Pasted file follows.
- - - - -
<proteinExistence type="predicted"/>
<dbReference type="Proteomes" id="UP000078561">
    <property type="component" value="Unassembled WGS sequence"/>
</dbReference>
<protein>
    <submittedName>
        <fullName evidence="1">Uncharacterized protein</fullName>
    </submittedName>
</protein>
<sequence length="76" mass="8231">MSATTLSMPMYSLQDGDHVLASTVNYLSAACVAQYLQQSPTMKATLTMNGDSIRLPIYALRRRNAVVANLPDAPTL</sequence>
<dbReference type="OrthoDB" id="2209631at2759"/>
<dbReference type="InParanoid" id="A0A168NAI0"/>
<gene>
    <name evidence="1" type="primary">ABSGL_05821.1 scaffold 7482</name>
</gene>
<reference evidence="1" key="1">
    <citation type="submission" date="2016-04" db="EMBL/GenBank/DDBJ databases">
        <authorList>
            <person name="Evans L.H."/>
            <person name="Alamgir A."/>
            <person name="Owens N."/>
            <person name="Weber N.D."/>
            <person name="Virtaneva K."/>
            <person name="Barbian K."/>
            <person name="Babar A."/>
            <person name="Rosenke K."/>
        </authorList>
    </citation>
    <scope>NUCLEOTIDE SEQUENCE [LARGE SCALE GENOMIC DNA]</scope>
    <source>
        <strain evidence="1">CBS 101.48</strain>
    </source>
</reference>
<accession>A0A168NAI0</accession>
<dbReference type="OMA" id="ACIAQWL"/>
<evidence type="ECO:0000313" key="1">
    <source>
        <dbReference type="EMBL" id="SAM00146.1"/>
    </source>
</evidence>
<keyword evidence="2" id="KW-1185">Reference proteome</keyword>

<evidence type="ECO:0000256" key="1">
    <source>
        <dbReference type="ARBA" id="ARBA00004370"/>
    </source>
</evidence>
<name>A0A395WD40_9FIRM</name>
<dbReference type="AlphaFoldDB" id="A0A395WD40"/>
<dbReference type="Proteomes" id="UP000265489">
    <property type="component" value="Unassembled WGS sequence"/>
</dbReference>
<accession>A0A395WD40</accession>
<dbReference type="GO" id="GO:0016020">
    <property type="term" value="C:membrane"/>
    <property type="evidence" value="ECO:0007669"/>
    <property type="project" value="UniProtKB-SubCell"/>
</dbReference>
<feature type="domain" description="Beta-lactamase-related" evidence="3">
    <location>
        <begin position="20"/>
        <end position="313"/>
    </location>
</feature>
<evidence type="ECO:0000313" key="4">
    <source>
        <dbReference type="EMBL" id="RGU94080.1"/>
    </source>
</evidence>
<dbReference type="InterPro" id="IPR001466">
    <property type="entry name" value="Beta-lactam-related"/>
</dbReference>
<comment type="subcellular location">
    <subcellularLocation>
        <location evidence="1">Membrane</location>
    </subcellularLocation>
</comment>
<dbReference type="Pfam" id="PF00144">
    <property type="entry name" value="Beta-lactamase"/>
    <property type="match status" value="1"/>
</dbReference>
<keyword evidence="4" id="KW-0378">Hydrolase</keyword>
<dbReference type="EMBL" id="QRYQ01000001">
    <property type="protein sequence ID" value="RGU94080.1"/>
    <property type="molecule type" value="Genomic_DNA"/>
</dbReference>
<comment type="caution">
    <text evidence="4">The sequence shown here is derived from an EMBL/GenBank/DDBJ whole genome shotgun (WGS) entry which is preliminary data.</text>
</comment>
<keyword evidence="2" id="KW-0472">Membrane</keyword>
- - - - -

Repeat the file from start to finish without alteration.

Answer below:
<proteinExistence type="predicted"/>
<dbReference type="Proteomes" id="UP000078561">
    <property type="component" value="Unassembled WGS sequence"/>
</dbReference>
<protein>
    <submittedName>
        <fullName evidence="1">Uncharacterized protein</fullName>
    </submittedName>
</protein>
<sequence length="76" mass="8231">MSATTLSMPMYSLQDGDHVLASTVNYLSAACVAQYLQQSPTMKATLTMNGDSIRLPIYALRRRNAVVANLPDAPTL</sequence>
<dbReference type="OrthoDB" id="2209631at2759"/>
<dbReference type="InParanoid" id="A0A168NAI0"/>
<gene>
    <name evidence="1" type="primary">ABSGL_05821.1 scaffold 7482</name>
</gene>
<reference evidence="1" key="1">
    <citation type="submission" date="2016-04" db="EMBL/GenBank/DDBJ databases">
        <authorList>
            <person name="Evans L.H."/>
            <person name="Alamgir A."/>
            <person name="Owens N."/>
            <person name="Weber N.D."/>
            <person name="Virtaneva K."/>
            <person name="Barbian K."/>
            <person name="Babar A."/>
            <person name="Rosenke K."/>
        </authorList>
    </citation>
    <scope>NUCLEOTIDE SEQUENCE [LARGE SCALE GENOMIC DNA]</scope>
    <source>
        <strain evidence="1">CBS 101.48</strain>
    </source>
</reference>
<accession>A0A168NAI0</accession>
<dbReference type="OMA" id="ACIAQWL"/>
<evidence type="ECO:0000313" key="1">
    <source>
        <dbReference type="EMBL" id="SAM00146.1"/>
    </source>
</evidence>
<keyword evidence="2" id="KW-1185">Reference proteome</keyword>

<evidence type="ECO:0000256" key="1">
    <source>
        <dbReference type="ARBA" id="ARBA00004370"/>
    </source>
</evidence>
<name>A0A395WD40_9FIRM</name>
<dbReference type="AlphaFoldDB" id="A0A395WD40"/>
<dbReference type="Proteomes" id="UP000265489">
    <property type="component" value="Unassembled WGS sequence"/>
</dbReference>
<accession>A0A395WD40</accession>
<dbReference type="GO" id="GO:0016020">
    <property type="term" value="C:membrane"/>
    <property type="evidence" value="ECO:0007669"/>
    <property type="project" value="UniProtKB-SubCell"/>
</dbReference>
<feature type="domain" description="Beta-lactamase-related" evidence="3">
    <location>
        <begin position="20"/>
        <end position="313"/>
    </location>
</feature>
<evidence type="ECO:0000313" key="4">
    <source>
        <dbReference type="EMBL" id="RGU94080.1"/>
    </source>
</evidence>
<dbReference type="InterPro" id="IPR001466">
    <property type="entry name" value="Beta-lactam-related"/>
</dbReference>
<comment type="subcellular location">
    <subcellularLocation>
        <location evidence="1">Membrane</location>
    </subcellularLocation>
</comment>
<dbReference type="Pfam" id="PF00144">
    <property type="entry name" value="Beta-lactamase"/>
    <property type="match status" value="1"/>
</dbReference>
<keyword evidence="4" id="KW-0378">Hydrolase</keyword>
<dbReference type="EMBL" id="QRYQ01000001">
    <property type="protein sequence ID" value="RGU94080.1"/>
    <property type="molecule type" value="Genomic_DNA"/>
</dbReference>
<comment type="caution">
    <text evidence="4">The sequence shown here is derived from an EMBL/GenBank/DDBJ whole genome shotgun (WGS) entry which is preliminary data.</text>
</comment>
<keyword evidence="2" id="KW-0472">Membrane</keyword>